Pahoa, Hawaii (CNN)A plume of ash from the Kilauea volcano rose 12,000 feet into the air before dropping ash on sections of the Big Island of Hawaii, prompting officials Tuesday to warn residents to stay indoors and airplanes to stay away from the area.

"We've seen the waxing and waning (of volcanic activity over the past few days). It seems that the system up at the summit has been what we call somewhat open, relieving that pressure," Michelle Coombs, a geologist who is the scientist-in-charge at the Alaska Volcano Observatory, told reporters in Hilo, Hawaii. "So, it intensified today but it wasn't the big one."

That doesn't mean the "big one" won't happen, Coombs said. The volcano could "plug up" as the magma level in the crater drops and the pressure below could build up, she said.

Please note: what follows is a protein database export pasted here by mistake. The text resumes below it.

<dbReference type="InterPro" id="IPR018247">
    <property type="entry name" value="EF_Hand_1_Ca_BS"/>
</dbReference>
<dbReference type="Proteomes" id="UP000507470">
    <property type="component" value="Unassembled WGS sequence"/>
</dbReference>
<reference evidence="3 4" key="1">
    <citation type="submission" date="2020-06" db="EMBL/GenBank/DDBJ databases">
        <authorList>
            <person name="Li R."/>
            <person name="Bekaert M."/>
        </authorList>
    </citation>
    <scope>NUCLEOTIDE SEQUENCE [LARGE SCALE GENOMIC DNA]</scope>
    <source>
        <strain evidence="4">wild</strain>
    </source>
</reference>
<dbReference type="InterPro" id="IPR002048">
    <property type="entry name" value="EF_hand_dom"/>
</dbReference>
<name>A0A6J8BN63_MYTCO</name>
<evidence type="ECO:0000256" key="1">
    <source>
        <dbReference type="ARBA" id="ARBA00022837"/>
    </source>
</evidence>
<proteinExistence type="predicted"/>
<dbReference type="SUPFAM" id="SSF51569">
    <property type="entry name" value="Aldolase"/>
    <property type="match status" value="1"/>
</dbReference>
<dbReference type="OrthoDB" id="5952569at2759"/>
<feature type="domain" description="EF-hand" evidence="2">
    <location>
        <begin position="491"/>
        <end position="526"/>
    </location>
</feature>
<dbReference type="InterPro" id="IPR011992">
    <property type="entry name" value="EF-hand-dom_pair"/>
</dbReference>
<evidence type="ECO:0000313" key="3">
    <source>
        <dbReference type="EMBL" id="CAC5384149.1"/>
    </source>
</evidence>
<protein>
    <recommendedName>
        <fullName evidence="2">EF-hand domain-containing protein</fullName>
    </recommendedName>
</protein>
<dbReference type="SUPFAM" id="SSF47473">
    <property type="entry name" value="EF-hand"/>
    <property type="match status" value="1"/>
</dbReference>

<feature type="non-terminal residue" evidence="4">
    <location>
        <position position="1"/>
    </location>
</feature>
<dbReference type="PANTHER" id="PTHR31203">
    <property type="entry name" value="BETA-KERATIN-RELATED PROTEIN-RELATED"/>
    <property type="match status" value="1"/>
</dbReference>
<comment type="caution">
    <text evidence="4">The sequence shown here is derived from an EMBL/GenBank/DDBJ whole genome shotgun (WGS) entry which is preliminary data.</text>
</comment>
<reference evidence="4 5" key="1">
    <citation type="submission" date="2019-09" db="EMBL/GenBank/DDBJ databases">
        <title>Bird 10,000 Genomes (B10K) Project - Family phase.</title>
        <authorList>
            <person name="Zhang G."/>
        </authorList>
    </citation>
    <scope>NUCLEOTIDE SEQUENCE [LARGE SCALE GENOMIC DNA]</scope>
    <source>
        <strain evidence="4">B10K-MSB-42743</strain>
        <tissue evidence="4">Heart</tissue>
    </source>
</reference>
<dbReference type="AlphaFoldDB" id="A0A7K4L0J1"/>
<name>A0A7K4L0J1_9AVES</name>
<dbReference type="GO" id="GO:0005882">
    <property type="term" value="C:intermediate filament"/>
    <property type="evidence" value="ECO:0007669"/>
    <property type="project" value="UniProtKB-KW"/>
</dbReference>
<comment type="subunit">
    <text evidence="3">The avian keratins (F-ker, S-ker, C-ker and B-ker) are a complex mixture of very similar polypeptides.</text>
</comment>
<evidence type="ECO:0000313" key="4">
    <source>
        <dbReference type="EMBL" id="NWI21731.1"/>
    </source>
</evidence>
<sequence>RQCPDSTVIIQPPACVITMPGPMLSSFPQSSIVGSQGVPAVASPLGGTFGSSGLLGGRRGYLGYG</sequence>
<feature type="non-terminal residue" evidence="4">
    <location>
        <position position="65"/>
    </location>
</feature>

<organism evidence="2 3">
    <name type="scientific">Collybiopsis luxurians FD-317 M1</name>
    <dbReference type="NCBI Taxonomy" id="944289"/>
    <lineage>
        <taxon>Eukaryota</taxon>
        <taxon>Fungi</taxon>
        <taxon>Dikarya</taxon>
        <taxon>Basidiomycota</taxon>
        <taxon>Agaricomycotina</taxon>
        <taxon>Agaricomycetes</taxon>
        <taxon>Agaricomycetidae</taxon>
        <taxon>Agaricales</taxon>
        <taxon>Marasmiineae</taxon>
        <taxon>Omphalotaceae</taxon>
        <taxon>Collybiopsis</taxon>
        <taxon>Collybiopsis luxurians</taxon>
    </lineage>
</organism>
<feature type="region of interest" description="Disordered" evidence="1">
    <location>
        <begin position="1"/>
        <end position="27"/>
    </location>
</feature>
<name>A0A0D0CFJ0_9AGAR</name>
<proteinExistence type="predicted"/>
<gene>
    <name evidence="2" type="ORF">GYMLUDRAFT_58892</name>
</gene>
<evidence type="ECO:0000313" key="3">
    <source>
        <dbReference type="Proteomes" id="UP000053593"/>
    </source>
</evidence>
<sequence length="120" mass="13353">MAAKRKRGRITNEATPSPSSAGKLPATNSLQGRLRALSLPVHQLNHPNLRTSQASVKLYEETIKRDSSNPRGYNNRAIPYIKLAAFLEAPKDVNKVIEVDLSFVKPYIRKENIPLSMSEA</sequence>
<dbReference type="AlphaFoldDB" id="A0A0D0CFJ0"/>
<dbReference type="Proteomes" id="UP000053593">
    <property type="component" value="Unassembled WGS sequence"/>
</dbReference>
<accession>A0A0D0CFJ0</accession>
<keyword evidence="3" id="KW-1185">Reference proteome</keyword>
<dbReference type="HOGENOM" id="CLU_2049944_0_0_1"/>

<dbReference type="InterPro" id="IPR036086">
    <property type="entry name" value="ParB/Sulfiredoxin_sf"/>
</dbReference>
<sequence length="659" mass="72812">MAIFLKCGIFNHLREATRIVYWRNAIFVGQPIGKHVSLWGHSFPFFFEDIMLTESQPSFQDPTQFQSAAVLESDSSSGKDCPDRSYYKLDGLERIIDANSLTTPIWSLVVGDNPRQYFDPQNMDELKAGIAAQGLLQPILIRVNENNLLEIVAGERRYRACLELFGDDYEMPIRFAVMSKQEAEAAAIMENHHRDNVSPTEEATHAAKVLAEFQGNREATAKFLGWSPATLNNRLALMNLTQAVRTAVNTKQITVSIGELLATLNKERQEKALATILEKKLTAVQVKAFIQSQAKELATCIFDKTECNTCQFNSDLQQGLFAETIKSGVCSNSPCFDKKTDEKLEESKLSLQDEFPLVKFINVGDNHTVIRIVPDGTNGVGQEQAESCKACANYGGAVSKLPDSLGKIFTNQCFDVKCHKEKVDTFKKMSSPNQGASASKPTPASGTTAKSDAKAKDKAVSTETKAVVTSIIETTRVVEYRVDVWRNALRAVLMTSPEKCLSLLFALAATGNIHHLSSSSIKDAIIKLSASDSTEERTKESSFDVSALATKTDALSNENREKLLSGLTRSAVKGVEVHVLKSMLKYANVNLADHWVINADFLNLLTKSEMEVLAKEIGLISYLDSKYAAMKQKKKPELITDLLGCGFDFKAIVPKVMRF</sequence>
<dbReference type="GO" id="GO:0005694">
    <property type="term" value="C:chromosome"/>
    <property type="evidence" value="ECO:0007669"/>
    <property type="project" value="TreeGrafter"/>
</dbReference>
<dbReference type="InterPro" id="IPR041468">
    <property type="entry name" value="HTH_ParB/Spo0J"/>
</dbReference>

She said her team isn't quite sure what caused Tuesday's slightly more intense ash emissions.

US Geological Survey officials have said a phreatic eruption could happen at Halemaumau crater at the top of the Kilauea volcano. And it could send ash plumes as far as 12 miles from the summit crater, the Hawaiian Volcano Observatory said.

The USGS changed its aviation color code for the area to red.

"It's very hazardous for aviation," Coombs said.

Weather officials issued an ashfall advisory that ended around 6 p.m. local time.

According to the USGS, ash has fallen as far as 18 miles from the volcano.

Hazardous air

Besides the ash, which is not poisonous, residents have to worry about choking on sulfur dioxide.

Coombs said the gas is coming out of 21 fissures, or cracks in the ground, caused by the volcano.

Levels of the toxic gas are dangerous in some places, Hawaii County officials said.

"Severe conditions may exist such as choking and inability to breathe," the county's civil defense agency said. "This is a serious situation that affects the entire exposed population."

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